Friday, July 30, 2010

Vive La France

I'm in Nice and in heaven. It is glorious here: the sea is unreal shades of blue and turquoise, the sky is deep blue and the town nestles between shaggy green hills, dotted with villas. It's a perfect sized city with buses that go everywhere, making transportation easy. Those buses negotiate the most impossible winding roads with apparent ease--just rather terrifying for people like ourselves to look down at the sheer drop on one side.
I'm dying to get up to the little mountain villages but so far I've been WORKING. The reason I'm here is research for my next Lady Georgie book in which Georgie is sent on a dubious errand by Queen Mary to the French Riviera.  I've been looking at hundreds of villas, looking through archives in the libaries and generally making sure I've got my facts right. It's not always easy--for example the road I need in the book is called Princess Grace Boulevard. Obviously that wasn't true in 1930!
It's amazing how being a writer opens all kinds of doors. I presented my card at the Negresco Hotel and told them I would like to take a look at their old photos. "No problem, madame," I was told and spent an interesting hour wandering those hallowed halls, poking my nose into hidden corners of the hotel.
Yesterday I discovered where Queen Victoria stayed when she came to Nice. I'd never known she'd visited Nice before. They built a whole wing of a great hotel for her, called it the Regina. She brought a staff of 100 with her for her little jaunts--so now I have to include her somehow in the story as she is Georgie's great grandmother!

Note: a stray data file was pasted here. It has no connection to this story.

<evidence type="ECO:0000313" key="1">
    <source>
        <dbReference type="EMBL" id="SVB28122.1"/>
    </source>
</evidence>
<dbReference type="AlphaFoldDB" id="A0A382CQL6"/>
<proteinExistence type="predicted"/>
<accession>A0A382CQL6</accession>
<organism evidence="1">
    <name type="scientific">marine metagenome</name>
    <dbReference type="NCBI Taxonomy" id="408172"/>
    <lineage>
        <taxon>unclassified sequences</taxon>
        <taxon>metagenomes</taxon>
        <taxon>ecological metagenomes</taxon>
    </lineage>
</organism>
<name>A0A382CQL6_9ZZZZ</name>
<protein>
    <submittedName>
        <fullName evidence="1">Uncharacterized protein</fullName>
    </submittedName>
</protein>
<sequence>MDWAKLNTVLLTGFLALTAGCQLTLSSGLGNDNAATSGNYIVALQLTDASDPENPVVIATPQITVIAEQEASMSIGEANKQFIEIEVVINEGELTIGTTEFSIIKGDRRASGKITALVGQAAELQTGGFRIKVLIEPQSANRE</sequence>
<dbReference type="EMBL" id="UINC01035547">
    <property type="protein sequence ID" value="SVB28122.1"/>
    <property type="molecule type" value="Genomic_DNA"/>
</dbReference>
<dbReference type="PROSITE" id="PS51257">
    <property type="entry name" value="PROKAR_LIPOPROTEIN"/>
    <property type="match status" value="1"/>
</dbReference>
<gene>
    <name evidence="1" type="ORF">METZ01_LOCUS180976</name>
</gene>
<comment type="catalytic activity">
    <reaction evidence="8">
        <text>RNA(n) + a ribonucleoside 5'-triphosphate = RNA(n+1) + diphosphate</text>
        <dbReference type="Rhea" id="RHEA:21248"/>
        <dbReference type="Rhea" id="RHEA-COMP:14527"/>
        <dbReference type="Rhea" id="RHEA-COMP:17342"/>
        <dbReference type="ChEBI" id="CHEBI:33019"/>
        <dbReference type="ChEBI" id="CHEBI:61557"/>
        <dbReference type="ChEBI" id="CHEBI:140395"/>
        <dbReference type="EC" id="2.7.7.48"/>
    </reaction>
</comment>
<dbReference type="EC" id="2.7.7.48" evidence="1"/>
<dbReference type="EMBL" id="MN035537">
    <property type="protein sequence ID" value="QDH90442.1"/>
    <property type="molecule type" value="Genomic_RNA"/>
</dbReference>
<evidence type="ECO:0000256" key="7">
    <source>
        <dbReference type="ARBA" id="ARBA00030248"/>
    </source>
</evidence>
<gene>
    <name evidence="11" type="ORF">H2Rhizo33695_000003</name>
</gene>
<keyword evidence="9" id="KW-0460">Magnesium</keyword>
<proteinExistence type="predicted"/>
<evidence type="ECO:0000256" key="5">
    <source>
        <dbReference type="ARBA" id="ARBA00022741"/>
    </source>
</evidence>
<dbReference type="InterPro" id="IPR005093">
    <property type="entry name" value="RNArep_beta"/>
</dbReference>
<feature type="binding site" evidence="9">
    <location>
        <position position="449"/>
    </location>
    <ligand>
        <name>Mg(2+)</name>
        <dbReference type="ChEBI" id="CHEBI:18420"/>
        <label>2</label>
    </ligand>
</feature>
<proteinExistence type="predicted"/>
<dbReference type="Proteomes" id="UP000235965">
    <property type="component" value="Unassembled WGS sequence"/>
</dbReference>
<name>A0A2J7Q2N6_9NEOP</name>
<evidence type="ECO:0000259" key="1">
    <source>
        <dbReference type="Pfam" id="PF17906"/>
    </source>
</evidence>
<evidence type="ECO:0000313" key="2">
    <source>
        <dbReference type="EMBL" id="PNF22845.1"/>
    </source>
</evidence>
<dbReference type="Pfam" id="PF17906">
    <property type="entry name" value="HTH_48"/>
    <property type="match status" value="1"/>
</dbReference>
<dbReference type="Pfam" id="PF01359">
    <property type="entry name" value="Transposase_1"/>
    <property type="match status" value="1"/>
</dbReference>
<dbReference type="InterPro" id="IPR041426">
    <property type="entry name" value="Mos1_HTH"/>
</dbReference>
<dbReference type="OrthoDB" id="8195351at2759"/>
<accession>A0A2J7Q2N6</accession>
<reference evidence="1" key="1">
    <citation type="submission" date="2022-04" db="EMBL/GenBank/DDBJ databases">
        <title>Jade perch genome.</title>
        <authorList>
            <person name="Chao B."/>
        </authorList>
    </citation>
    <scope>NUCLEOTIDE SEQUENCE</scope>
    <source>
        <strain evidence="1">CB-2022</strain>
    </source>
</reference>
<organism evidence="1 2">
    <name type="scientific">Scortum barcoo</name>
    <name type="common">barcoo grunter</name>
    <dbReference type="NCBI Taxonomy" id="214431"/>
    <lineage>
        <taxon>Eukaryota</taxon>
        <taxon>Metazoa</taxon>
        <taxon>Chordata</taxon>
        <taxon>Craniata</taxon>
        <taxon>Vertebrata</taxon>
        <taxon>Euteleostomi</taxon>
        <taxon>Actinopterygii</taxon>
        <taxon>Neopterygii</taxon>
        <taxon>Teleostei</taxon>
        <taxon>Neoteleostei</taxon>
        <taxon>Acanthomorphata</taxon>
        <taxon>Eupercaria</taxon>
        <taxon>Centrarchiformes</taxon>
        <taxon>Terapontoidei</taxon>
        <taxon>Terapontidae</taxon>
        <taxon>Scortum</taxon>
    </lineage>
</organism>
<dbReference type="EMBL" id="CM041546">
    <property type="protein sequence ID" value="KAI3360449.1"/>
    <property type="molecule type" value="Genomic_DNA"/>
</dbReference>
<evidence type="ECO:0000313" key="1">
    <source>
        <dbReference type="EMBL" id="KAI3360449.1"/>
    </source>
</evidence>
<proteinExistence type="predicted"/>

It's fascinating how one piece of research leads to another and shapes the story as I write. I wanted to include Coco Chanel and in doing research on her I discovered all kinds of fascinating facts I am using in the book (I'm not going to tell you what they are--it would spoil the story).

Anyway it's always fun to be back in France. There is a wonderful feeling for me that nothing changes here.  One gets the feeling that the French are never stressed and don't take life to seriously. Businesses are open when they feel like it--some of them not too often. A librarian recommended another library branc to me because it had a great collection of archives. "But it's closed until August 16th" she added.
Restaurants have signs outside. "Closed for our summer vacation" which is strange when you realize that the tourists come now! Everyone closes for lunch, including baker's shops. Old men still have time to sit in the square with a red wine or a coffee.

Today I'm going to take the bus on the coast road to Cap Ferrat. More impressions tomorrow.

Wednesday, July 28, 2010

Religion is not dead

All those nay-sayers who claim that religion is dead should take a trip to Lourdes in the summer. The place is packed with pilgrims from all over the world. The procession of thousands of pilgrims, many in wheelchairs, actually moved me to tears.In that procession there was a group from Slovakia, several from UK, some delightful Hawaian ladies in pink mumus and flower-trimmed hats, Tamils from Sri Lanka, some Chinese-Americans and of course zillions of Italians (praying louder than anyone else).

The thing that stood out--the number of young people among these groups.  Students and school kids who have given up their summer vacation to volunteer--to push wheelchairs, help with the sick and do all kinds of unpleasant jobs, yet they are laughing and obviously having a good time.

It's easy to condemn Lourdes as an outdated place of superstition. Most people don't actually come there hoping for a miracle. Most come hoping for grace. And you only have to look at the faces to know that they are receiving that. You can feel the holiness, the tranquility, the hope and the grace. You can't fail to be moved by it.

Monday, July 26, 2010

In praise of tea!